IT types – what is this hard drive connector?

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  • IT types – what is this hard drive connector?
  • nerd
    Member

    Akai MPC 1000 hard drive tray

    This is an adapter tray for an AKAI MPC 1000 and 2500 hard drive.  These MPCs are 15 years old now and this (official) part is no longer available.  A third party part is available but it’s $50+postage+VAT+import handling, so probably close to £100.

    The adapter part has 50 pins which plug into the MPC and a 44 pin IDE connector which you plug a 2.5 inch hard drive into.

    This is a long shot – does anyone recognise or have an idea as to what the 50 pin connector is.  If it’s something standard then I might be able to source an adapter.

    Thanks!

    Premier Icon scc999
    Subscriber

    Can you post a pic with some more detail of the 50 pin connector?  I think SCSI is 50 pin, but from what I can see, that’s not SCSI?

    *Edit: Or describe it in some detail?  two rows of 25 pins / sockets, single row of sockets etc

    Si

    nerd
    Member

    I don’t actually have one, so I’m only going by what is on the internet!  I could disassemble my MPC 1000 to see what the pins are on the actual machine.

    Here’s a link to an image showing the connector head-on

    http://www.pssl.com/images/ProdImage02/1500/HDM-10.jpg

    I don’t think it’s SCSI.  Could a SCSI to IDE converter be that small?

    Ta!

    keir
    Member

    had a quick look online and it appears the circuit board is a converter from laptop IDE on the drive side to a connector that will fit the unit.

    nerd
    Member

    My best guess was a 50 pin 1.8″ micro IDE connector, but I’ve never seen one in the flesh/ metal&plastic!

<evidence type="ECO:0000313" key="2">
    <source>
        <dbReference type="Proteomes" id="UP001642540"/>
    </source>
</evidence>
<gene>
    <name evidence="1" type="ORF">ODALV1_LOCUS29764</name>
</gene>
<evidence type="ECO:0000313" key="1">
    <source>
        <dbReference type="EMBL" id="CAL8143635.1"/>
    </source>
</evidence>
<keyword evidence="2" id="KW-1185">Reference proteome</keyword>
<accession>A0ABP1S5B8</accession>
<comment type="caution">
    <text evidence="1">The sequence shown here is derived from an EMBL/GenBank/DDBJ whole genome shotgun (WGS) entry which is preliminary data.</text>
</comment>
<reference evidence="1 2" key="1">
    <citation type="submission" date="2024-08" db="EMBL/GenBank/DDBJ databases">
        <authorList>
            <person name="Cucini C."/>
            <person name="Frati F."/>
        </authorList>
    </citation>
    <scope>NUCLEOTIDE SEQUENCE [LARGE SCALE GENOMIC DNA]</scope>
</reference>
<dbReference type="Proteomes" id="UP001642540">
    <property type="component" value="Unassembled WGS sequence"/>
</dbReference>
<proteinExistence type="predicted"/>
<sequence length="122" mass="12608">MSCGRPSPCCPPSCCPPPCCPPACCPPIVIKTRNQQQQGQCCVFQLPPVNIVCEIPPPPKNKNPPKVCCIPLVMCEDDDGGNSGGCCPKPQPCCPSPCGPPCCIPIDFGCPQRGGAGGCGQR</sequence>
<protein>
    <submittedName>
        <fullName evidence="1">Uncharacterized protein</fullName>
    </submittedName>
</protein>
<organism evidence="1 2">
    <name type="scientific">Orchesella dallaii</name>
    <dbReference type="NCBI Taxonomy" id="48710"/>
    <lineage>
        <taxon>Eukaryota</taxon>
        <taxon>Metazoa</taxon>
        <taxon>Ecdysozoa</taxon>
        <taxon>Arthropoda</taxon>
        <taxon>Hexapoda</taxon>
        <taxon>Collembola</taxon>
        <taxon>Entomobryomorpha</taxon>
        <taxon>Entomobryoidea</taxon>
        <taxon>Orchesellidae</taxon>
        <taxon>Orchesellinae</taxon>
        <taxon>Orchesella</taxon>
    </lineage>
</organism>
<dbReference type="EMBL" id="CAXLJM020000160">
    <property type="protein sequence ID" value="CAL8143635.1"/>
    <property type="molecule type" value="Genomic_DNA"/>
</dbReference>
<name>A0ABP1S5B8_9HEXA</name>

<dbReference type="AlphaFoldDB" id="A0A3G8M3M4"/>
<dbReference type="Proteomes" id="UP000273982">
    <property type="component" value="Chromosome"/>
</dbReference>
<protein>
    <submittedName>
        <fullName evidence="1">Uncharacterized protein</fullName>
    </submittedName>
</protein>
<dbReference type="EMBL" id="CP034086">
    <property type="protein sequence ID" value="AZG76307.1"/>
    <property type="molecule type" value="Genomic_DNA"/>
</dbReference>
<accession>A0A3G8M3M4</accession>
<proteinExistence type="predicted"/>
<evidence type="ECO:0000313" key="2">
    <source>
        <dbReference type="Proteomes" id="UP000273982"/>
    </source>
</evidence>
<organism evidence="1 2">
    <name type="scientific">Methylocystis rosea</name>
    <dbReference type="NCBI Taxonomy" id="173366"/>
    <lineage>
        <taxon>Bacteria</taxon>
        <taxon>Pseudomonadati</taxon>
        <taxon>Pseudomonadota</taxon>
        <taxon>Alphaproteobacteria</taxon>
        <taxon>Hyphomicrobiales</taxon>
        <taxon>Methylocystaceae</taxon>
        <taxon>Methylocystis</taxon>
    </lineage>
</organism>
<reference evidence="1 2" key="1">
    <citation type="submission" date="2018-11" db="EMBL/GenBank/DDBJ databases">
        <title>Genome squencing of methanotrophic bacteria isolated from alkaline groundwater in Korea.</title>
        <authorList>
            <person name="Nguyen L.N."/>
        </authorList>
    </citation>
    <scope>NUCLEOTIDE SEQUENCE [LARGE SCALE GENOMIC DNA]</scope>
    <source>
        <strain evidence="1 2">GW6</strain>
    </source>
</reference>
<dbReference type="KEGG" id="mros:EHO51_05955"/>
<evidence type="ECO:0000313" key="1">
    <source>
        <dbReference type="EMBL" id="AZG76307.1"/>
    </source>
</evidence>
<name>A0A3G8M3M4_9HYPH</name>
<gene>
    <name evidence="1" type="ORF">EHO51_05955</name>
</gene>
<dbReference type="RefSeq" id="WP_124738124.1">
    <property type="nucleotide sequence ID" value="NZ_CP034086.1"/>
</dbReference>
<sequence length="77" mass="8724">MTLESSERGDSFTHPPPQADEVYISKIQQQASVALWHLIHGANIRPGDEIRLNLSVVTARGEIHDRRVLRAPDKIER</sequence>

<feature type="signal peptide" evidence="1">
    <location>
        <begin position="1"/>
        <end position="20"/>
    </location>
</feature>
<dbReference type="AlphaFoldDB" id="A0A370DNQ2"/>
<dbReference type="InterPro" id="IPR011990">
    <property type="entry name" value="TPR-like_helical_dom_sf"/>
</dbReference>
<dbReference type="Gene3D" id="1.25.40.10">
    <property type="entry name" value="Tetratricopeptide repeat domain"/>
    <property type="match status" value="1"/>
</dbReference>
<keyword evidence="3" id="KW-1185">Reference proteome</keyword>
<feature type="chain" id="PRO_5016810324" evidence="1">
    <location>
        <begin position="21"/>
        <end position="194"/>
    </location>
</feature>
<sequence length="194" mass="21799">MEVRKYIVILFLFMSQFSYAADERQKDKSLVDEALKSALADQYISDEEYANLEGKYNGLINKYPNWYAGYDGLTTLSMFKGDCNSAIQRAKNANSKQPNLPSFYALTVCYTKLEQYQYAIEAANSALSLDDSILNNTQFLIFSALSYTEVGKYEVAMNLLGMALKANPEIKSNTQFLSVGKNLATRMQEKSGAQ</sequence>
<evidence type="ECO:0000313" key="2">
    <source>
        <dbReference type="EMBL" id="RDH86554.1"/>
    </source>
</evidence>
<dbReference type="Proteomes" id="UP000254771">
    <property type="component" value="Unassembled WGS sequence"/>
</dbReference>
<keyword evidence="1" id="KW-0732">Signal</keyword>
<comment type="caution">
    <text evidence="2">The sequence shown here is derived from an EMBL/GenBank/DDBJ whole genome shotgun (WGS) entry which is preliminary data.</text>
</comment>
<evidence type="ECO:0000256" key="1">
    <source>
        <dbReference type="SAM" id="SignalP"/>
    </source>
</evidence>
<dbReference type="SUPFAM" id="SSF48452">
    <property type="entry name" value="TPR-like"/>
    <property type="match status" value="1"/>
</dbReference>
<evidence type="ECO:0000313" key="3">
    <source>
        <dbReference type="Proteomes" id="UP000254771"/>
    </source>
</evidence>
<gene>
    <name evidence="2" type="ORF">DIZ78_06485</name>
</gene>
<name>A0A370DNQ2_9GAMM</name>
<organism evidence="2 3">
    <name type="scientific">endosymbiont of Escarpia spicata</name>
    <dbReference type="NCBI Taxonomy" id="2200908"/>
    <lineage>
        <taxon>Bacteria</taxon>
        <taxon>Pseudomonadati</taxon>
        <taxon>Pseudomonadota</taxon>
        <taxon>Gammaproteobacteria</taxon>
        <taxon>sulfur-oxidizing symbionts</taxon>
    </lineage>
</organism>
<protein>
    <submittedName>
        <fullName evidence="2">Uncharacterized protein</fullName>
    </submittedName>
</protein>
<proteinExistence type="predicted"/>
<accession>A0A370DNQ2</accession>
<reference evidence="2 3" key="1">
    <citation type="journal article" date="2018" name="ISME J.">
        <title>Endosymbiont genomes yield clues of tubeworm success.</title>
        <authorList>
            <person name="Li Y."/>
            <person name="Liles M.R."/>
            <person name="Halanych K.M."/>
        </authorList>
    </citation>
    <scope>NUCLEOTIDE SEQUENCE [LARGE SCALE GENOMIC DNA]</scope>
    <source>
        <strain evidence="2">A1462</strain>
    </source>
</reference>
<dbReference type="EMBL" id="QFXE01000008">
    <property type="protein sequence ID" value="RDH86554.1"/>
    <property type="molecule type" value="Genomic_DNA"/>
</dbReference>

Premier Icon leffeboy
    Subscriber

    I would think IDE as well but you really need the photo from the other side

    nerd
    Member

    Thanks.

    Ah, from the other side is a 44 pin IDE connector.  I know that much!

    It’s the 50 pin connector which is a mystery. 🙂  That’s the little one at the front of the tray.

    Premier Icon Cougar
    Subscriber

    Yeah, the drive side looks like a 2.5″ IDE (parallel ATA) connector.

    The board side of the interposer could be literally anything, it’s whatever the manufacturers wanted it to be.  It’s not necessarily any sort of standard at all and IME is highly likely not to be.  It doesn’t have to connect to a common component like a hard disk, it’s a bespoke part for that particular device.  I’ve seen this sort of thing loads of times in laptops, and I’ve never seen two the same.  My 17″ Dell can take two hard drives and the interposers for each drive are completely different from each other.

    Plus, physical connections aside, who only knows what sort of electrickery is going on on the PCB.

    Premier Icon deadkenny
    Subscriber

    50 pin would be 2.5″ IDE (counting the pins on my spare 2.5″ drive I have here).

    Edit: ah, looks like 50 pin is the drive side for a 2.5″ and the external side is some proprietary connector to fit to the device.

    What you really need is a long winded video showing how to fit one of these with some funky music 😀

    Premier Icon Cougar
    Subscriber

    50 pin would be 2.5″ IDE (counting the pins on my spare 2.5″ drive I have here).

    I think you’ve miscounted.  2.5″ ATA is 44 pins.

    Premier Icon deadkenny
    Subscriber

    Oddly I counted 44 then wrote 50 later.

    Premier Icon funkynick
    Subscriber

    It looks a little like an old centronics connector… they used to be used on old printers and the like when parralel interfaces were all the rage!!

    That comes in a 50-pin size…